10. SpeedoGuy

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    According to conservative talk radio foghorns, money for public education is being held hostage by greedy teacher unions who want it only for exorbitant salaries and extravagant benefit packages.
     
  11. Hatched69

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    Yeah, God forbid we actually pay the people who educate our children. It's just awful that they ask for health insurance and a safe working enviroment too....:cool:
    There's something wrong when a teacher/professor has to be mindful of personal attacks such as being held at gunpoint/knifepoint while inside the confines of a school, and it's passed off as "hazards of the job." :mad:
     
  12. SpeedoGuy

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    Not to thread highjack, but, yah, I agree. I hear that teachers in other countries receive advanced training on how to better educate students in academic subjects such as literature, math, history, etc. Too often I learn that American school teachers are undergoing training on how to fend off attackers or calm potentially violent psychopaths.
     
  13. CUBE

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    Lotto money is not given to a school as bonus money. It is part of the base level given to a district. If the school was to get 10 bucks..it only gets 10 bucks. The state came up with 8 bucks and added 2 bucks from the lotto. What would be better is the state gives 10 bucks plus the school gets 2 from the lotto making it a total of 12. Hope that makes sense. It sucks...but that is the way it was set up. I have never seen one penny directly of this money in the classroom. The public has little idea how schools spend general funds vs. categorical funds. Almost 1/2 of it is spent on Special Ed. The districts need forensic accounting to expose all the funding errors but alas I can't make it happen.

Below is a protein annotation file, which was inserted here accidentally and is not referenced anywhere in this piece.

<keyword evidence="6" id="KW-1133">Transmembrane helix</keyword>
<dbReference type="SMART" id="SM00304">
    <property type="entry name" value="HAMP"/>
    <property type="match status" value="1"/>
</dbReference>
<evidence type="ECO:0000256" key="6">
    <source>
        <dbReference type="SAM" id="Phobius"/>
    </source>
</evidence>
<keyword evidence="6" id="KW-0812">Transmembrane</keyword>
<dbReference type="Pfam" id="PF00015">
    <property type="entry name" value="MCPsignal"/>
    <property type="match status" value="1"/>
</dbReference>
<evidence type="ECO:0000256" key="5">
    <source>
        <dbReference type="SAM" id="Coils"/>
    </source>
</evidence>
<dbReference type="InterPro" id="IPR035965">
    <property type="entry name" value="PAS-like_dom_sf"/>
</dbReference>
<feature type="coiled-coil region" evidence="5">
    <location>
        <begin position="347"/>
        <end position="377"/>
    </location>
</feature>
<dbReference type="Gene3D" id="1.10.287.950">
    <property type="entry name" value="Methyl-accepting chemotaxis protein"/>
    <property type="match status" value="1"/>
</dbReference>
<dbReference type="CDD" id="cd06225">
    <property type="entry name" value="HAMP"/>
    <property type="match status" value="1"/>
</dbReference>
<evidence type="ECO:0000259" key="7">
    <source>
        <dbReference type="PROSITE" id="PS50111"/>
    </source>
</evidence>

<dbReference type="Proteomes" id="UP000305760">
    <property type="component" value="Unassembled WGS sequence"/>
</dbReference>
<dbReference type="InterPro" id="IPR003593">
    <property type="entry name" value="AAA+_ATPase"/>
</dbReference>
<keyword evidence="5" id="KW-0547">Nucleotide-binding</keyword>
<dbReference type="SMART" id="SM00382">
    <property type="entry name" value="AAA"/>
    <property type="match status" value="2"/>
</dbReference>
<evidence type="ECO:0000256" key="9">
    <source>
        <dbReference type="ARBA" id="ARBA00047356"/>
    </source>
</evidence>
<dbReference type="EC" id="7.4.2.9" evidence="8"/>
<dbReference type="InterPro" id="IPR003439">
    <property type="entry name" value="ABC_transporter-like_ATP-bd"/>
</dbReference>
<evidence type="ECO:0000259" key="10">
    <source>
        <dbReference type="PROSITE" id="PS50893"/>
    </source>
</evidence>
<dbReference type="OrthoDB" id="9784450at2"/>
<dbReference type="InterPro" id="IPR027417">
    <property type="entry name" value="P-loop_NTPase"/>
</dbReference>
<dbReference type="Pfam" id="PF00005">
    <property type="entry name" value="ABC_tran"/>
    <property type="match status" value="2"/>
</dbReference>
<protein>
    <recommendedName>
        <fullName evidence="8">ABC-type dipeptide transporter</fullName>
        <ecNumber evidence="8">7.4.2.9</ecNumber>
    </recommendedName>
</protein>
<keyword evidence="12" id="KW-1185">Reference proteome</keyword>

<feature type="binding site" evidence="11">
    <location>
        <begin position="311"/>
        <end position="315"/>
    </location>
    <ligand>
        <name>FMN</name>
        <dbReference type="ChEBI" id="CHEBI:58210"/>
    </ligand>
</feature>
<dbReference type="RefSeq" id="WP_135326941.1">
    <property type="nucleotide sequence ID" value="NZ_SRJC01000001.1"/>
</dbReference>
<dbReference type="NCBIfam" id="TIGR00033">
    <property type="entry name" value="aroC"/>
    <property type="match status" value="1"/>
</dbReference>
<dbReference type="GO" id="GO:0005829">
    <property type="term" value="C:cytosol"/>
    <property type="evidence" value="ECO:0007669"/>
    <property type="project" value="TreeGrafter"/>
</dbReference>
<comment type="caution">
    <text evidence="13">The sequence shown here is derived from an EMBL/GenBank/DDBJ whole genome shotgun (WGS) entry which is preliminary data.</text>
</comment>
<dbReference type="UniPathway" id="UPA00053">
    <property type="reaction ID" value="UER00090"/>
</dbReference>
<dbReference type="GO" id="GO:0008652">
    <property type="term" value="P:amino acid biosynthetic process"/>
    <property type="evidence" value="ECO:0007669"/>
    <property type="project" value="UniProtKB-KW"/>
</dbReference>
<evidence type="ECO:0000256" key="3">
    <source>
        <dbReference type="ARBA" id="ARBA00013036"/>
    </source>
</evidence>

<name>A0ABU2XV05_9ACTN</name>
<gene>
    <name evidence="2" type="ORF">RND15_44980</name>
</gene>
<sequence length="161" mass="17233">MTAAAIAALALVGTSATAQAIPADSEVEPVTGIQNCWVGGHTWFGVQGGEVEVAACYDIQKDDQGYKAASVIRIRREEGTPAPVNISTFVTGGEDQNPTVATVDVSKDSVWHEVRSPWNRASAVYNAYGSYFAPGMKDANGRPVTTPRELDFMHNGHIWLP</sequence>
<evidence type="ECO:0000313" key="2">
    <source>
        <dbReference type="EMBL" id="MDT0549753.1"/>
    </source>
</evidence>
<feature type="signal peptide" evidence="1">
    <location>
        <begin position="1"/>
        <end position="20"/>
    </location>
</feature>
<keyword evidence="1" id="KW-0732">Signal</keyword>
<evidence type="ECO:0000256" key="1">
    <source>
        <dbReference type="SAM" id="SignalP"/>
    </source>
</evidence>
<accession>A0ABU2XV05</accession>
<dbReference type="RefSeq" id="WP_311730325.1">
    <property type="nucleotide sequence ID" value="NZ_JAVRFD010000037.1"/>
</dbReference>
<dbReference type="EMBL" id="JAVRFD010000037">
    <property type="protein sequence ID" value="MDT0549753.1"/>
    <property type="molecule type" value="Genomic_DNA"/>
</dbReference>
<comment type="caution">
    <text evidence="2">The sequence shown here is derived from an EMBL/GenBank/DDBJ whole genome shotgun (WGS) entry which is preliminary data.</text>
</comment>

14. DC_DEEP

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    Right, right. I'm sure the conservative talk radio foghorns would be willing to work for some of those exorbitant teacher salaries, right? Median teachers' salaries are much to close to poverty level as far as I'm concerned. Plus, it would be fun to have one of those foghorns and a couple of legislators and the superintendant take a walking tour of some school facilities. Some of these public schools in Washington DC (!) have exposed pipes and wiring, chunks of ceiling falling down on students' heads, broken windows, all kinds of absolutely unacceptable physical plant. When I was teaching (those two long years) in another state, I had to do so without any textbooks. At all. The district had none before I got there, and "could not afford" to get me any. My exorbitant salary for school year 1989-90 was $18,000 and for year 1990-91 it was $20,000. Wow!